Coffee Craft: Roasting the Beans

Roasting transforms green coffee into the aromatic brown beans that we purchase, either whole or already ground.

To ensure freshness, roasting is always done near the country of sale to the coffee drinker. All The East India Company’s coffee beans are roasted in London.

Where once it was a manual process using copper pans, roasting is now done in machines that maintain a temperature of about 550 degrees Fahrenheit. The beans are kept moving throughout the entire process to avoid burning and when they reach an internal temperature of about 400 degrees, they begin to turn brown and the caffeol, or oil, locked inside the beans begins to emerge. This process, called pyrolysis is at the very heart of roasting.  It is what produces the specific complex flavours and aroma of the coffee we drink.

Expert roasters use their experience to stop the roast at the optimal time to achieve the required output.


Red Dragon Mocha Java Cafetiere Grind Coffee 250g

Net Weight: 250g

A Signature blend, ground for the cafetiere, named in tribute to 'The Red Dragon', the flagship on the very first East India Company voyage reaching Java in 1602. Deep and rich, blending Yemeni Mocha and Java beans.

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A classic blend of Arabica beans from the Indonesian island of Java and from Mocha in Yemen.

It was the Dutch who smuggled in coffee seedlings into Bali, Java and Sumatra in the 1600s, keen to grow and capitalise on the growing global coffee trade.

The equatorial climate was favourable with numerous mountaineous areas for the altitude required for succesful coffee growth, and Indonesia has become the 4th largest coffee producer in the world.
The second bean of the blend is Mocha.

The Yemeni port of Mocha was the major marketplace for Arabica coffee from the 15th century until the early 18th century. The beans, of Ethiopian origin, are grown at higher ground inland and are prized for their distinctive complex flavor.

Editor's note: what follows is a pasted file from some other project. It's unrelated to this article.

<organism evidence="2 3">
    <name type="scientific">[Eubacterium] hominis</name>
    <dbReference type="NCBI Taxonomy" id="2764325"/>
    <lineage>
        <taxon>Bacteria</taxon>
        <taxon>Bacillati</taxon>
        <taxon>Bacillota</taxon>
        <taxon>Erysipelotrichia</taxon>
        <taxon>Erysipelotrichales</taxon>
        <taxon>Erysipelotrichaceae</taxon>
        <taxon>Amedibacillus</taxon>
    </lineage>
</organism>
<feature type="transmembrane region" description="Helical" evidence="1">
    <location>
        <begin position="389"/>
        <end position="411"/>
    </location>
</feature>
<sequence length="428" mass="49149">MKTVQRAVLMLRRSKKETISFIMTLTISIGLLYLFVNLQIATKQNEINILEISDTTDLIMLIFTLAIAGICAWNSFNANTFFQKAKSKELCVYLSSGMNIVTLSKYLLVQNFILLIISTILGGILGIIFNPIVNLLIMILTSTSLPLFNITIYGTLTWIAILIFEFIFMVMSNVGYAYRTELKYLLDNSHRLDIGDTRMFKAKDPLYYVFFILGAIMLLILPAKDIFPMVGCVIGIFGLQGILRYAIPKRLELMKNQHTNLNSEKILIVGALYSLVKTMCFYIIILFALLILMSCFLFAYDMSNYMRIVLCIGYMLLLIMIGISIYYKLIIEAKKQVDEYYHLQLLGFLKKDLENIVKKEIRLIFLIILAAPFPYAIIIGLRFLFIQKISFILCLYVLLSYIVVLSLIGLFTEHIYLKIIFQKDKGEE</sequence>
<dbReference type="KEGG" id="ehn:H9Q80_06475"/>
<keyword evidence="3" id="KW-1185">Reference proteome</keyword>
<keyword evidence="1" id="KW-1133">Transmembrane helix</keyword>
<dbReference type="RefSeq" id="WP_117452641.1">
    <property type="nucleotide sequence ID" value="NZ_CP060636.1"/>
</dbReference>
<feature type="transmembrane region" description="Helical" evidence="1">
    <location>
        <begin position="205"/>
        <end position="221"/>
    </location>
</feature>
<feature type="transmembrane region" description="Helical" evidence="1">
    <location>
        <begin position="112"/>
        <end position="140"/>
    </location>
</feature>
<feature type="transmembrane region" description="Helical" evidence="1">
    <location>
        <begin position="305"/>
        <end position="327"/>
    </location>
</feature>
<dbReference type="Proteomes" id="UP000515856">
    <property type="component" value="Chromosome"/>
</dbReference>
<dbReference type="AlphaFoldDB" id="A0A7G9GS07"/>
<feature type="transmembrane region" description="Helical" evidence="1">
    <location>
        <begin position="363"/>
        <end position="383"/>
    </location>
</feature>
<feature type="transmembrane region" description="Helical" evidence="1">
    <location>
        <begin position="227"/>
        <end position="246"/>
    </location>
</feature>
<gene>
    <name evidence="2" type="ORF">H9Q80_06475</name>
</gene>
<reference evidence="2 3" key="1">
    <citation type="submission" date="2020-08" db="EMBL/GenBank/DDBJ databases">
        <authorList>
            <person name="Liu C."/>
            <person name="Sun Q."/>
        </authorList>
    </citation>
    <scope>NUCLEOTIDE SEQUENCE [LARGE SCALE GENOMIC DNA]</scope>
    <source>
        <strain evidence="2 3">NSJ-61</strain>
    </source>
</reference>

A full-bodied smoky cup with hints of Cherry and Cinnamon.
We recommend using a Cafetiere for the best results.

Freshly ground Red Dragon coffee to a course grind.

Use 2 tablespoons of ground coffee per 220ml [an average mug or large cup size].

Filtered water is best, poured on the coffee just under the boiling point.

Brew for 3 to 5 minutes.
Course ground for cafetiere
Origin: Java, Yemen
Bean: 100% Arabica
Body: 4/5
Acidity: 4/5
Roast Type: Full City Dark Roast
Store in an airtight container, in a cool [not refrigerated], dark place, away from other flavours. This will best preserve your coffee’s freshness and flavours.


The Story of the French Press

A little like the tea bag, what came to be known as the French Press was probably invented by accident.

Legend has it that an unnamed Frenchmen was preparing a pot of coffee on an open fire in the 1850s, when he realised he forgotten to add the coffee first. Adding it later meant the coffee grounds sat on the surface and wouldn’t brew properly. So, with a metal stick, he pushed a small piece of metal screen to the bottom, carrying with it the coffee grounds. Expecting the worst, the coffee was the best he had ever had. A new way of brewing coffee was invented.
Maybe that’s what happened.

What is true is the first patent issued for a coffee making device that closely resembles the modern French Press was by Attilio Callimani in 1929, an Italian from Milan, by which time Italian’s referred to it as a Cafetiere.

Nowadays, cafetieres are generally made with Borosilicate glass, which is very strong, together with stainless steel. It’s a cost effective and easy way of making an outstanding cup of coffee.

Our spirit delivers no ordinary products

  • FAQ

    What is the difference between Robusta beans and Arabica beans?
    Robusta and Arabica are simply the 2 main species of the coffee plant. Arabica is thought to be indigenous to Arabia and grows best at higher altitudes with shade and rainfall required, thus tending to be a little more expensive than the easier to grow Robusta. Arabica now accounts for the majority of coffee consumed, because the flavour is smooth and has a natural sweetness, with chocolate and berry undertones, whereas robusta can be quite bitter with a slightly burnt after taste - but is higher in caffeine and produces a better crema in an espresso.

    What sort of grind should I buy – I know there are different grades. Or should I buy beans?
    If you are an occasional coffee drinker then you probably don’t have a coffee bean grinder, in which case, the grind to buy depends on how you intend to brew your coffee. A French Press or Cafetiere requires a course grind and a longer brew, whilst making in the Turkish style means extra fine is required for this distinctive very strong brew. Do make sure you keep your ground coffee in a cool, dark place, well wrapped up. A coffee grinder can be good investment that allows you to buy beans which stay fresher for longer.

  • Delivery & Returns

    UK Standard Delivery: £3.95
    UK Next Day Delivery (mainland UK only): £9.95 (Order before 12pm)
    International Delivery is available, please see our delivery page for details. For more information and Terms & Conditions, please see our Delivery page.

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